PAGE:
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'Chuck & Buck': Fractured Tale Of Obsession

By Stephen Hunter
Washington Post Staff Writer
Friday, July 21, 2000

   


    'Chuck & Buck' Mike White, Chris Weitz in "Chuck & Buck." (Artisan)
"Chuck & Buck" carries an explicit warning: Beware of geeks bearing gifts, especially when that gift is their own wad of benighted, glistening, horrid love. The movie might, in fact, be the "Citizen Kane" of twisted-geek movies.

Of course such forays into the deeply perverse must begin with a normalcy from which to shrink. In the film, Charlie represents normalcy, in every way a perfect example of the species Yuppus Southern Californus. He's a young entertainment executive, engaged to a lovely girl with whom he lives in a house that's clearly been decorated. He's a Bimmer pilot who weaves his way along the smoggy boulevards of L.A. without glimpsing the peasantry. He has Tom Cruise's smile, Steven Spielberg's work ethic and David Geffen's ambition. He's on his way.

But then his childhood friend Buck writes. Buck's mom has died and Charlie (Chris Weitz) feels an obligation to attend the funeral. There he meets Buck (Mike White), consumed in grief. Except, guess what, he's not.

Ma's chilling in the casket, various weepers and wailers are doing their thing, but Buck's face lights in childish delight when he sees old pal Charlie, whom he called Chuck. He beams like a Bozo with a light bulb nose and his eyes empty of all emotion except glee. What's that running out his mouth? Oh. Drool.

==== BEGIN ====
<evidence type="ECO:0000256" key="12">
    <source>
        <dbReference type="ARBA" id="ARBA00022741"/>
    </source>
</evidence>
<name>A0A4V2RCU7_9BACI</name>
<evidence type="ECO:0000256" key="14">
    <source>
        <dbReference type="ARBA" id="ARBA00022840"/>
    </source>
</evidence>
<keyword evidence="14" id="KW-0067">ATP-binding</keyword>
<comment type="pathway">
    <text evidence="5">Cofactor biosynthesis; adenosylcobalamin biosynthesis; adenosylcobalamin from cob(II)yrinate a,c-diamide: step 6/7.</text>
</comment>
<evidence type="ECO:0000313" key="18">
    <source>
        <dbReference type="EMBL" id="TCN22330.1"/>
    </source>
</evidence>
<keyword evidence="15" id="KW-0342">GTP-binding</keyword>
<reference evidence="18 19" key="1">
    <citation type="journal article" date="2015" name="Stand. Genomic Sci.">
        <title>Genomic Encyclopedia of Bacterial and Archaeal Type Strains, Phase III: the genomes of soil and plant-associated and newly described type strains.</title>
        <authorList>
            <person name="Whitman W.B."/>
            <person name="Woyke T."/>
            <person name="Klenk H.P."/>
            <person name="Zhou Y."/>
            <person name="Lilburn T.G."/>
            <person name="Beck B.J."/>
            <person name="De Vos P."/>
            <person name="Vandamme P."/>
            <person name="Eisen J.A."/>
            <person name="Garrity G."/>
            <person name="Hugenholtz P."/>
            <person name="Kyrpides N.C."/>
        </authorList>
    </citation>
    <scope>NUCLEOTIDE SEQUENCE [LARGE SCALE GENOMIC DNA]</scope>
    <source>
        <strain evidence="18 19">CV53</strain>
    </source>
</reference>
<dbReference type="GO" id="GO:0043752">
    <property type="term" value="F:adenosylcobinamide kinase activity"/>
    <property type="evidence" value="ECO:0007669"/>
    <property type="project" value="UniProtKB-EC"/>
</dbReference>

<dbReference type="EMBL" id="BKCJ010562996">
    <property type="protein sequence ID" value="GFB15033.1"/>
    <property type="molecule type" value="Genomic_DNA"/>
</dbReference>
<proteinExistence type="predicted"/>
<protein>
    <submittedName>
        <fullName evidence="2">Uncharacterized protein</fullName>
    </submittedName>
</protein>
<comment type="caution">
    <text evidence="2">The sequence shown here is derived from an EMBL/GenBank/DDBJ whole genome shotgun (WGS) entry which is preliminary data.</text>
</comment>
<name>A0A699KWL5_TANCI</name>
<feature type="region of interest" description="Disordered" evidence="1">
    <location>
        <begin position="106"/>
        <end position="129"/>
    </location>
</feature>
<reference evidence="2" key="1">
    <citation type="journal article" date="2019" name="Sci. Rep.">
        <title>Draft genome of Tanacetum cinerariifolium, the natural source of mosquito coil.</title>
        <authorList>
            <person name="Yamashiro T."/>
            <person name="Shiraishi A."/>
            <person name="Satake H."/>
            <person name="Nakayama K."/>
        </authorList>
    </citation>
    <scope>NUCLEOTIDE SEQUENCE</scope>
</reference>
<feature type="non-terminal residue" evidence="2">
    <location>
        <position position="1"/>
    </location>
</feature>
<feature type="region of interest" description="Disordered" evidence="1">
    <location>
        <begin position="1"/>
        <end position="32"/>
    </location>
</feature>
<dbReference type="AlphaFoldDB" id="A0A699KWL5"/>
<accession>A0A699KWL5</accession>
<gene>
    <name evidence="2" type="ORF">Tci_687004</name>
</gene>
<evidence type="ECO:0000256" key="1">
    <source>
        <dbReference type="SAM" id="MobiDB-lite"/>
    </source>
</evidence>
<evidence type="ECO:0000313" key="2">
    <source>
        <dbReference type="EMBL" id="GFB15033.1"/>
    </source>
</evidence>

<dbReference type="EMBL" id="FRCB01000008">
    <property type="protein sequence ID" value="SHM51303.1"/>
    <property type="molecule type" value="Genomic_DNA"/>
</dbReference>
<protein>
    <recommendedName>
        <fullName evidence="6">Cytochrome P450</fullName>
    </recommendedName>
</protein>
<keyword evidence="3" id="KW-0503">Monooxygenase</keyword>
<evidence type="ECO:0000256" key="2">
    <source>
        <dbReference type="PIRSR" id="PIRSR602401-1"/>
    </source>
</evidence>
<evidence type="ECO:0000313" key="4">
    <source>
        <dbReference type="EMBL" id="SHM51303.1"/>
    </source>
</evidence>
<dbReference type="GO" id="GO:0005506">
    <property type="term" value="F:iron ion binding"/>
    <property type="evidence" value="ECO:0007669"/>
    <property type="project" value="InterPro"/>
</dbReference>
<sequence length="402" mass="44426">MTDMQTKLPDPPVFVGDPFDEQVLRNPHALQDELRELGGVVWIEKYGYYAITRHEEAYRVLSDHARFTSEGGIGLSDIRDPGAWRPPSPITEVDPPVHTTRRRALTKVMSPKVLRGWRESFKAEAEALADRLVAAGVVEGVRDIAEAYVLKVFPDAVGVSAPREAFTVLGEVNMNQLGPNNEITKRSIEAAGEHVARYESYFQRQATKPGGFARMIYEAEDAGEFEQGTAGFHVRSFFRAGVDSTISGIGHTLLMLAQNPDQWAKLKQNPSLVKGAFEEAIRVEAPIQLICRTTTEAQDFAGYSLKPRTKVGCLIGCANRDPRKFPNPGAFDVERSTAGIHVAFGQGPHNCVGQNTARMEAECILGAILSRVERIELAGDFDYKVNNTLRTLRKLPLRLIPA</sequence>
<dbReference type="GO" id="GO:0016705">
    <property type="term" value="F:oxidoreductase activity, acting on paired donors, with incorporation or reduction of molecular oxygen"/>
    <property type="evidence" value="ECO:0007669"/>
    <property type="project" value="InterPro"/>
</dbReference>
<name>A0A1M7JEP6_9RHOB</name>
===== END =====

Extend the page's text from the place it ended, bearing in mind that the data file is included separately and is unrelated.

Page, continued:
A few exchanges and we get the picture, even if Charlie never quite does: Buck is stone nuts. Evidently a case of development so arrested it's frozen or possibly even petrified, Buck is a 26-year-old body occupied by an 11-year-old brain. A lollipop-sucking dork from Hell, he has a child's guilelessness and lack of self-awareness but also a child's instinctive capacity to manipulate. His crush on Chuck soon explodes into a full-blown obsession, and he's turned into the only stalker in history who sleeps in cowboy PJs next to a vaporizer.

Yet the movie, written by White himself and directed by Miguel Areta, never goes where you expect it to. It seems set up to enjoy the horror as single-minded madman completely deconstructs the well-ordered life of someone we don't quite mind seeing destroyed, the whole thing tending toward violence. And it does play with this theme, particularly when Buck's mild raids into Charlie's territory create not so much alarm as clammy discomfort, while Charlie's simmering rage builds and Buck refuses to take a hint.

But then we're off in a strange place. Lurking outside Charlie's sleek West L.A. building, Buck wanders into a children's theater and begins to chat with the house manager, Beverly (Lupe Onteveros). Soon he's written a play and is paying her to produce it. It's a fractured fairy tale of his own life, of his love for Chuck, of their boyhood bond that was so intense it locked him in emotional amber like a prehistoric dragonfly. He insists on casting actors not on their talent but on a narrower criterion: how much they look like Chuck and himself (to the old pro Beverly's consternation).

This is a very strange movie. It is full of hostility and aggression, both of which are muted into slow burns and simmering long takes. It's a fable of repression, and you feel the iron grip of that instinct on the heart, particularly as it becomes clear that in some murky past, more passed between Chuck and Buck than mere friendship.

Do you like the clammy as opposed to the scary? Do you like dread rather than drama, anguish and emotional coagulation rather than screamfests? Well, that's exactly what "Chuck & Buck" is selling, and how.

CHUCK & BUCK (R, 95 minutes) – Contains profanity, sexual situations and intensity.

 

© Copyright 2000 The Washington Post Company


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